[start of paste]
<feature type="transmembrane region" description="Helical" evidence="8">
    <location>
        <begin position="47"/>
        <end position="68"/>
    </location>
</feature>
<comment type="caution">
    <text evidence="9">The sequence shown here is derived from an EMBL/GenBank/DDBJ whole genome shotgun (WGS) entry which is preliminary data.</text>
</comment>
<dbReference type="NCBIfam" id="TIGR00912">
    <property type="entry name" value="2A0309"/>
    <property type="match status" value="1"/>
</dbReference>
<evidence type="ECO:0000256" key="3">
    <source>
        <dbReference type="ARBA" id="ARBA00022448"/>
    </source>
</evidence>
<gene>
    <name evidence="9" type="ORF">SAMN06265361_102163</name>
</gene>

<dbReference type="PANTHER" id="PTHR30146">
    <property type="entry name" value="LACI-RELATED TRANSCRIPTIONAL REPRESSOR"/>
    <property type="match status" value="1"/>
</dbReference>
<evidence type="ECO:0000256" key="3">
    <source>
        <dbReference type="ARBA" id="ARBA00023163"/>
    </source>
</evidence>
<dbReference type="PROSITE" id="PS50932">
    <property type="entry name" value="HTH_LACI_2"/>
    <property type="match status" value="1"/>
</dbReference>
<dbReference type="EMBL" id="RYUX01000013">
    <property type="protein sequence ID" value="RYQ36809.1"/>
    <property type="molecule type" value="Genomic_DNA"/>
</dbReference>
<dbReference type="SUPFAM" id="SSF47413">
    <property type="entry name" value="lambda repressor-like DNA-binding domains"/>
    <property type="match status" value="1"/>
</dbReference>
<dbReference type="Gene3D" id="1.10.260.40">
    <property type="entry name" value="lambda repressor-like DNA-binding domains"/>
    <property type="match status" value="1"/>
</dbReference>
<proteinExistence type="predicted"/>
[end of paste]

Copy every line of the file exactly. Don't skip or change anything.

<feature type="transmembrane region" description="Helical" evidence="8">
    <location>
        <begin position="47"/>
        <end position="68"/>
    </location>
</feature>
<comment type="caution">
    <text evidence="9">The sequence shown here is derived from an EMBL/GenBank/DDBJ whole genome shotgun (WGS) entry which is preliminary data.</text>
</comment>
<dbReference type="NCBIfam" id="TIGR00912">
    <property type="entry name" value="2A0309"/>
    <property type="match status" value="1"/>
</dbReference>
<evidence type="ECO:0000256" key="3">
    <source>
        <dbReference type="ARBA" id="ARBA00022448"/>
    </source>
</evidence>
<gene>
    <name evidence="9" type="ORF">SAMN06265361_102163</name>
</gene>

<dbReference type="PANTHER" id="PTHR30146">
    <property type="entry name" value="LACI-RELATED TRANSCRIPTIONAL REPRESSOR"/>
    <property type="match status" value="1"/>
</dbReference>
<evidence type="ECO:0000256" key="3">
    <source>
        <dbReference type="ARBA" id="ARBA00023163"/>
    </source>
</evidence>
<dbReference type="PROSITE" id="PS50932">
    <property type="entry name" value="HTH_LACI_2"/>
    <property type="match status" value="1"/>
</dbReference>
<dbReference type="EMBL" id="RYUX01000013">
    <property type="protein sequence ID" value="RYQ36809.1"/>
    <property type="molecule type" value="Genomic_DNA"/>
</dbReference>
<dbReference type="SUPFAM" id="SSF47413">
    <property type="entry name" value="lambda repressor-like DNA-binding domains"/>
    <property type="match status" value="1"/>
</dbReference>
<dbReference type="Gene3D" id="1.10.260.40">
    <property type="entry name" value="lambda repressor-like DNA-binding domains"/>
    <property type="match status" value="1"/>
</dbReference>
<proteinExistence type="predicted"/>